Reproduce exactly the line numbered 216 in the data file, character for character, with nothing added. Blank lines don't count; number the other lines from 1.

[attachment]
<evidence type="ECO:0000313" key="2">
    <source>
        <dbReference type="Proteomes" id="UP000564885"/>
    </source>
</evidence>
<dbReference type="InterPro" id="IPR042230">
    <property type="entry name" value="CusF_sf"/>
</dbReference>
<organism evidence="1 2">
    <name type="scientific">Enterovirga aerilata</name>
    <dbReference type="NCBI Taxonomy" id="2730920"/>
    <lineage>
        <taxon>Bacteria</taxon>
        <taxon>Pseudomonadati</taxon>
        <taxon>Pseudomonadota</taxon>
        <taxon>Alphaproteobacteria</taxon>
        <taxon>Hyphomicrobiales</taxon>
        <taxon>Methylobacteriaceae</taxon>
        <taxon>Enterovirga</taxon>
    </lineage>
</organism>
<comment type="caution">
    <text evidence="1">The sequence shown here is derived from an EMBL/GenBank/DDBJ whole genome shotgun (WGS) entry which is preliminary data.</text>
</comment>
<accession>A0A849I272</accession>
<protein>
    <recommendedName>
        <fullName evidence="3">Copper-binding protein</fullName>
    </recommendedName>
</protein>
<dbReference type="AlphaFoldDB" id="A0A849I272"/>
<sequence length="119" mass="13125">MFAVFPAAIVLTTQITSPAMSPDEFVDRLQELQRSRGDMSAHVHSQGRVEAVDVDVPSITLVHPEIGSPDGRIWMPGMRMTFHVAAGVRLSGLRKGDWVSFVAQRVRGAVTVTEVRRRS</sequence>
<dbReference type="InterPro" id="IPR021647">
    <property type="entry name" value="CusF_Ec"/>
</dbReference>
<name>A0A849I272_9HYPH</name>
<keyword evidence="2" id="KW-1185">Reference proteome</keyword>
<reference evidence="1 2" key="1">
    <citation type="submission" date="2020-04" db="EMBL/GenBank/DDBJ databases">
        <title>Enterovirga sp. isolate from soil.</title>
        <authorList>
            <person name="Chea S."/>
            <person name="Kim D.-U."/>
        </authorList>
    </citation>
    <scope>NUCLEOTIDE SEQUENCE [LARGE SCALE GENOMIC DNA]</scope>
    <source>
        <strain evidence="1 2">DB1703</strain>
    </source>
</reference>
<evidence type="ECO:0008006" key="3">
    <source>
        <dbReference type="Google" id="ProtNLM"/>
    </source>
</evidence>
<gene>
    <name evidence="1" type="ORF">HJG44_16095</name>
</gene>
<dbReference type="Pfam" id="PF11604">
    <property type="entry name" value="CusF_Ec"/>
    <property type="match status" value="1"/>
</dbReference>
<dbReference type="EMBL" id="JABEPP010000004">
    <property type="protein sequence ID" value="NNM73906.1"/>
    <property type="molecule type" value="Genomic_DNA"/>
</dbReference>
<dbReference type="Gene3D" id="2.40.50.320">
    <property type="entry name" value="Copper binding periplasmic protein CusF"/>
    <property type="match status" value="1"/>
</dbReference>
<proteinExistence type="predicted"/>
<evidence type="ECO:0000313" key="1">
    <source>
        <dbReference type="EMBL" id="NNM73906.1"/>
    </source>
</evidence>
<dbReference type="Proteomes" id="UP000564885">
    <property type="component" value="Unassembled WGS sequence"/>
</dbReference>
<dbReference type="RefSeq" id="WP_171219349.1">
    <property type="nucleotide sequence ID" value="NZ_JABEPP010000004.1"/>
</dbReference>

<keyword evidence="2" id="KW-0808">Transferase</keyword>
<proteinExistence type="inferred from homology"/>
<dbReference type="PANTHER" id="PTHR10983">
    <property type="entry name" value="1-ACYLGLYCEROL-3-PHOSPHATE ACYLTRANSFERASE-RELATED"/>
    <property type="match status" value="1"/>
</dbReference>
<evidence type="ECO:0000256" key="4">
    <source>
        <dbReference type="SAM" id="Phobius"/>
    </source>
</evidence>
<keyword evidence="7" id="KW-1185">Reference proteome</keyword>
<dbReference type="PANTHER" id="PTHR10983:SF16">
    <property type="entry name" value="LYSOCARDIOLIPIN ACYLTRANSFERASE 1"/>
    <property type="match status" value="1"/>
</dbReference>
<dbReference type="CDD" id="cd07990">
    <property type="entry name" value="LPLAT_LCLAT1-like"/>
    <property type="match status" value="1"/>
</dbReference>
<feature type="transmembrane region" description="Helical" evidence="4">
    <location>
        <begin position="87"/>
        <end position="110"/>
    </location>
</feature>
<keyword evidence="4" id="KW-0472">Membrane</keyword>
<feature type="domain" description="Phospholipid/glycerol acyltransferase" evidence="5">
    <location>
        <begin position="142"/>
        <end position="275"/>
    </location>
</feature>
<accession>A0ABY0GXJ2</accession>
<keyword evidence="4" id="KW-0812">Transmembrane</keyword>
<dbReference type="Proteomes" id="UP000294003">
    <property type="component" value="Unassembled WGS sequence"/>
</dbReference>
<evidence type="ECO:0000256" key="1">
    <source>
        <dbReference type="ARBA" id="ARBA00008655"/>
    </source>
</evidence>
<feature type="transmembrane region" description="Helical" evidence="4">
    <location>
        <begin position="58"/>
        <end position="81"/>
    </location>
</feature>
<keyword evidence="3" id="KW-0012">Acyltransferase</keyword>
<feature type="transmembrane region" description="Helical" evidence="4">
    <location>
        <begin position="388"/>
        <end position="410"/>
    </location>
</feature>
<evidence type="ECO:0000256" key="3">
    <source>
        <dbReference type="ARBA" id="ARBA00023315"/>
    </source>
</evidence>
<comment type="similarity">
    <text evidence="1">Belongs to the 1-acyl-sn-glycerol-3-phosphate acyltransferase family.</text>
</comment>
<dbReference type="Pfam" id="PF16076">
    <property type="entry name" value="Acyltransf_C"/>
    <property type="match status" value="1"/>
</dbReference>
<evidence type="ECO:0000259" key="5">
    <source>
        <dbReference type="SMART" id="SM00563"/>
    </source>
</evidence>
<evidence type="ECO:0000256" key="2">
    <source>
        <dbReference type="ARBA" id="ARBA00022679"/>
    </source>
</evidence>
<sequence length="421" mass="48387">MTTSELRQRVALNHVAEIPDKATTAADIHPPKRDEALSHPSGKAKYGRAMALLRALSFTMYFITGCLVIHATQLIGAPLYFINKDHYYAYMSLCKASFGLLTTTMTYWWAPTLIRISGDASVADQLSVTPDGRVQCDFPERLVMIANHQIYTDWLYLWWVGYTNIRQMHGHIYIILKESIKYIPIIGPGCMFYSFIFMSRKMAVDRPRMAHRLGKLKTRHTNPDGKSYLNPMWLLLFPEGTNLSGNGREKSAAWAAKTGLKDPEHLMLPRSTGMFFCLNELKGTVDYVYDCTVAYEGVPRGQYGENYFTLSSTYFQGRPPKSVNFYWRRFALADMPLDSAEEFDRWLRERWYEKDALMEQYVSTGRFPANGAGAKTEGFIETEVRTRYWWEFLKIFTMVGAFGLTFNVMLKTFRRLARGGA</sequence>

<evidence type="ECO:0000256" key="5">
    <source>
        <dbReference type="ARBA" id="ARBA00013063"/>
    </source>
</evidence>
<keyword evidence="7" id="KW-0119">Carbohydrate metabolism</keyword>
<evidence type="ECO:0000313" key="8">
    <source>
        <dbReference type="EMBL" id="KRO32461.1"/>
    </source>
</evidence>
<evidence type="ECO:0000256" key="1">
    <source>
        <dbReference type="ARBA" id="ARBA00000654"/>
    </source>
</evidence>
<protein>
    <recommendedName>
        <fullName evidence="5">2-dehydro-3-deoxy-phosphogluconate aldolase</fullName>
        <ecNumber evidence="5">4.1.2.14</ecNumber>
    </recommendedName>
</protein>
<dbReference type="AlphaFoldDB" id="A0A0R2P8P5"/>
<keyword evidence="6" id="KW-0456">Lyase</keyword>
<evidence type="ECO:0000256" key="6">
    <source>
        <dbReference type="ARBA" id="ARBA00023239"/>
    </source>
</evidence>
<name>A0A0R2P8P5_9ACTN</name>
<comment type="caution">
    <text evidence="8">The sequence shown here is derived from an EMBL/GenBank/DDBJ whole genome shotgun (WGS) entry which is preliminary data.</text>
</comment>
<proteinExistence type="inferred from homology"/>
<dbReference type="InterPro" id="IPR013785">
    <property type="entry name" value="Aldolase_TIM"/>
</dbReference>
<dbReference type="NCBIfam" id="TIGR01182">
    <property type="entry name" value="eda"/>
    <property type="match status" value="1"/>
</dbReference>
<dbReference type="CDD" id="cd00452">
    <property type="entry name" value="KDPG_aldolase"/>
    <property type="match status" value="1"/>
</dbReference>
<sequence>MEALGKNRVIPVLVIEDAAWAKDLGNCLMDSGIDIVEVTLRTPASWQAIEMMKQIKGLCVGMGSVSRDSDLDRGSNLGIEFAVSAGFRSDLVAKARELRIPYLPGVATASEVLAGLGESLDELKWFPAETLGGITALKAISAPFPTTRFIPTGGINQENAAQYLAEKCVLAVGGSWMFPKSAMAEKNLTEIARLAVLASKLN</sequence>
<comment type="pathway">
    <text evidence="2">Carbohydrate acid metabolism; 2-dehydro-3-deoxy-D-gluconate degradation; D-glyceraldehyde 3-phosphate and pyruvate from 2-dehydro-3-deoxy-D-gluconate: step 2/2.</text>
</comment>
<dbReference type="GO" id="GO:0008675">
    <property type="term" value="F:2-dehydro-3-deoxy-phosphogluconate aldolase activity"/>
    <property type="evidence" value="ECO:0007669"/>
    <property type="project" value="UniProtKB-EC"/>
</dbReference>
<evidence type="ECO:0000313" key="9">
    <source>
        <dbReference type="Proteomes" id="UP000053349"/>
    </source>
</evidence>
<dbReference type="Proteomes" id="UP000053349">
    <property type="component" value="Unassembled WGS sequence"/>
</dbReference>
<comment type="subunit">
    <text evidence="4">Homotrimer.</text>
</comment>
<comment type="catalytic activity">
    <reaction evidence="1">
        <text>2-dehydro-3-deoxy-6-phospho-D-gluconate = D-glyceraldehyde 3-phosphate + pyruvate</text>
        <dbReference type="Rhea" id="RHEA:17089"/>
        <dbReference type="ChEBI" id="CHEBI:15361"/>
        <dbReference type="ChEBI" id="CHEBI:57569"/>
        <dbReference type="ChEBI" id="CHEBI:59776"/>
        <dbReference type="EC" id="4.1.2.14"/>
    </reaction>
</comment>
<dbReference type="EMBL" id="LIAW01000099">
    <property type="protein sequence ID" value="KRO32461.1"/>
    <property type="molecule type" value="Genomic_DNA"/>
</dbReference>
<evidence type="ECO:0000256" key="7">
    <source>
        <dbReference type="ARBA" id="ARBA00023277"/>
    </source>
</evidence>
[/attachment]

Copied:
<evidence type="ECO:0000313" key="9">